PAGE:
Unbelievably sad news that Wangari Maathai has passed on. I read her memoir earlier this year and was moved by her activism which included imprisonment, but also by her stories of being a mother, an academic, and someone who survived a rather ugly divorce. There is no way to talk about her strength and vision without resorting to hyperbole. May she rest in peace, and may we never forget her.
I am in Tacoma, Washington for two years, teaching at the University of Puget Sound. In addition to living in a new location, I am without family for the first year and it will be interesting to see how this affects my writing. No more excuses! I'm hoping that I will write a lot and be inspired by the landscape, the ocean and new colleagues. These are pictures of Mt. Rainier taken from a Target parking lot, a pier on the sound, and the sidewalk on Union where I like to take morning walks.
I am at the age where the death of friends and relatives is not shocking, but that doesn’t make the loss any easier. Today is my godmother’s funeral at Mayflower Congregational Church in Detroit. As I try to make peace with this reality, here is what I want you to know about her:
Her name is Velma Lewis Ward.
She was born December 27, 1929 in Salem, Michigan.
She was not raised by and did not know her parents.
She was raised on a farm by a black man, born in 1892, who was a gentle spirit and deaf later in his life. Everyone called him "Gramps."
Aunt Velma milked cows as a girl.
She attended the University of Michigan and Wayne State University.
She had freckles, wore glasses, and had thick, beautiful hair.
She is survived by one child, a son, whom she raised alone.
As a girl she wanted to be a doctor.
A counselor at her high school, Northville High, suggested a career in cosmetology instead.
Aunt Velma was one of the first black women to get a PhD in biochemistry from Wayne State University School of Medicine.
She thought that the failure to use black people in medical trials had negative effects on our health and the diagnosis of illness in our community.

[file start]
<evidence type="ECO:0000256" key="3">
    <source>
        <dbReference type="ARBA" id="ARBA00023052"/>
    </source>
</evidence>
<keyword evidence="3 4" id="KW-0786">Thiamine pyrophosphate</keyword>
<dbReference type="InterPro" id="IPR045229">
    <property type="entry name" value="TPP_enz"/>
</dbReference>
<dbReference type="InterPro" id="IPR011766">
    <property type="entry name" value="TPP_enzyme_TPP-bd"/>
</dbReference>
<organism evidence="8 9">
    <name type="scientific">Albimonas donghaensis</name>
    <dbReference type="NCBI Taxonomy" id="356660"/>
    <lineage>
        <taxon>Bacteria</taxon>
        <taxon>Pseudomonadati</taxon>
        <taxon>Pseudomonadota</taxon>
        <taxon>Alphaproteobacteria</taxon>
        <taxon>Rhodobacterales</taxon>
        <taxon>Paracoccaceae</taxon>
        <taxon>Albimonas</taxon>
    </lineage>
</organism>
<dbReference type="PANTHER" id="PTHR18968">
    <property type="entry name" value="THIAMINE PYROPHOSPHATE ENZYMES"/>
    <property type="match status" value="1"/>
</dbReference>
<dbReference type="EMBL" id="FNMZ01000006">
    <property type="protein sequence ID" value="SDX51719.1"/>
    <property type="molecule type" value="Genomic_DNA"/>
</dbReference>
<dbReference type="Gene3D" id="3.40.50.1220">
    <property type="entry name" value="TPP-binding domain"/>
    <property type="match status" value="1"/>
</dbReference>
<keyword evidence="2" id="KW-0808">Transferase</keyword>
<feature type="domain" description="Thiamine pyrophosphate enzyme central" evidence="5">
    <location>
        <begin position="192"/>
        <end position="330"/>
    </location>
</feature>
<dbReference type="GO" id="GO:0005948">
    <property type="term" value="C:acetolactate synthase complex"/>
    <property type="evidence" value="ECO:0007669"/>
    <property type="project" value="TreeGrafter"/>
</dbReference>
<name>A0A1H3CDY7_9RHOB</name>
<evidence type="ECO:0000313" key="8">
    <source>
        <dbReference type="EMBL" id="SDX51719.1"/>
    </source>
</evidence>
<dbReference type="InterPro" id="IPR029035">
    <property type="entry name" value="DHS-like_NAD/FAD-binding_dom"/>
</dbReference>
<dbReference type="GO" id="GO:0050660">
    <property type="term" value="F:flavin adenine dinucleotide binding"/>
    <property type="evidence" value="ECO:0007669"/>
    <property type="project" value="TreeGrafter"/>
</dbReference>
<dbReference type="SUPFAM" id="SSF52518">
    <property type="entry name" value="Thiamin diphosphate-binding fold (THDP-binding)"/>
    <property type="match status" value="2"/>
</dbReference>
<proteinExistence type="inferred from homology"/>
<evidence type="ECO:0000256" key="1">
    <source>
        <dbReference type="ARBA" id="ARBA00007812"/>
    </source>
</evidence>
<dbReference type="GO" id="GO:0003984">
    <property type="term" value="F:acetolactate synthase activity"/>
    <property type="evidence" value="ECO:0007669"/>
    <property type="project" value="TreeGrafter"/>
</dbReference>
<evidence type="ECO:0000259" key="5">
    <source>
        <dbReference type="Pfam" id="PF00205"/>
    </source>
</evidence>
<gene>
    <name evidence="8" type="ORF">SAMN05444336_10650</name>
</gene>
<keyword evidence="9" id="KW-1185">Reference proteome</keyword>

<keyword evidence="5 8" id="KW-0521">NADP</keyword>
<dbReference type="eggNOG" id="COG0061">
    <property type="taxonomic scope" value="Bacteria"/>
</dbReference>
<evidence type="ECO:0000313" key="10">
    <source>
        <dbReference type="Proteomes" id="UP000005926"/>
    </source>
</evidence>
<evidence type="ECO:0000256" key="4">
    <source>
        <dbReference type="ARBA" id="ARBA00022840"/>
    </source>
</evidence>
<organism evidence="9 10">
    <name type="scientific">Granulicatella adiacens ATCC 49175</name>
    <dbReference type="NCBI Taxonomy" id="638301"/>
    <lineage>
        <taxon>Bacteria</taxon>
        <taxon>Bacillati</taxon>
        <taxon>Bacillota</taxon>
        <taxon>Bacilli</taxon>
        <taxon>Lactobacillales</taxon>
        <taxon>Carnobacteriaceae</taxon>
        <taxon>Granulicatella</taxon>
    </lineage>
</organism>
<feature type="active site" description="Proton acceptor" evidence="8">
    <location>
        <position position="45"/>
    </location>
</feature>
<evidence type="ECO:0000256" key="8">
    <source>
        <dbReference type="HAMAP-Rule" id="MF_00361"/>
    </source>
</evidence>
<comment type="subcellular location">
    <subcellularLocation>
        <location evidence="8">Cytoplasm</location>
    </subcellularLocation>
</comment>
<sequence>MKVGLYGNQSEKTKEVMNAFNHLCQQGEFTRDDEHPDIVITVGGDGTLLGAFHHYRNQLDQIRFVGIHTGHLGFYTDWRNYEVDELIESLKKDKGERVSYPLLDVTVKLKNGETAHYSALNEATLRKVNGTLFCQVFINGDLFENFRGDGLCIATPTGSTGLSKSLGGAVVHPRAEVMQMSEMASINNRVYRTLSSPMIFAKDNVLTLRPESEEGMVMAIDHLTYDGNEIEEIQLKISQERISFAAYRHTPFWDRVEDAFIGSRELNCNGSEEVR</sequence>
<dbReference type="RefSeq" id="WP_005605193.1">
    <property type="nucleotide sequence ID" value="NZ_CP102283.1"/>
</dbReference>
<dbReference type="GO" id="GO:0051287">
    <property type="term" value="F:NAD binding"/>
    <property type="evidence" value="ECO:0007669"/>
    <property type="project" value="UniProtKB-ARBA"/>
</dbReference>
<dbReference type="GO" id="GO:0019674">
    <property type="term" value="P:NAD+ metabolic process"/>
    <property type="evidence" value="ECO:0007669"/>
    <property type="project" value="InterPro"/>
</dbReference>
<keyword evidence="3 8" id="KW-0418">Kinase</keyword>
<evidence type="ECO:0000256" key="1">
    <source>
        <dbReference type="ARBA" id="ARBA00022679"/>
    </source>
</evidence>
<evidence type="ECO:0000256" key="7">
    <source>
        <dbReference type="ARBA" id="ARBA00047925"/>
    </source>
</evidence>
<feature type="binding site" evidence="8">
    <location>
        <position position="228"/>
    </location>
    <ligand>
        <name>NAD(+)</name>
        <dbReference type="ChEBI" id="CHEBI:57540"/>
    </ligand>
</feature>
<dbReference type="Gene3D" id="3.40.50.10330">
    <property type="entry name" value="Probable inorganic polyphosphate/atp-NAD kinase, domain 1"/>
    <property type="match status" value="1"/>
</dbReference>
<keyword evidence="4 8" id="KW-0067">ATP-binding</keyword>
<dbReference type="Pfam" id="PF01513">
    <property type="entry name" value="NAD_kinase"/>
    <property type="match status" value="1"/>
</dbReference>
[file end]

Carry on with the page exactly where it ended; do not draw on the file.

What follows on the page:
She said “molecules don’t give you the whole picture” of a person.
She became a Medical Anthropologist.
She did research on coronary disease in older African Americans and contributed greatly to understanding the role of ethnicity in the health care experience.
She never talked about her accomplishments.
She had friends from all walks of life.
She believed in astrology.
She didn’t really care for the shape of her nose.
She was a feminist.
She authored or assisted in numerous scientific publications.
She told me as Capricorns we were susceptible to problems with our joints.
Upon seeing my oldest child as a baby, she remarked, “He’s perfect. Keep that formula!”
She researched the cultural impact of the Clarence Thomas/Anita Hill hearings.
She was a member of Alpha Kappa Alpha Sorority.
She was the first African American to address the Society of Biological Psychiatry.
She had an uncanny ability to remember many facts, data, details, and dates from the recent past and decades before. Her son has this ability also.
She was a member of The Royal Society of Chemistry as a Chartered Chemist.
She lived for decades in a house on Littlefield in Detroit.
She loved music.
She said in a 2004 interview, “Whatever talents you have, you need to use to the best of your ability for humanity.”
She mentored and influenced many younger people.
Her voice was soft and you had to lean in to hear her when she spoke.
She left this earth on September 2, 2011.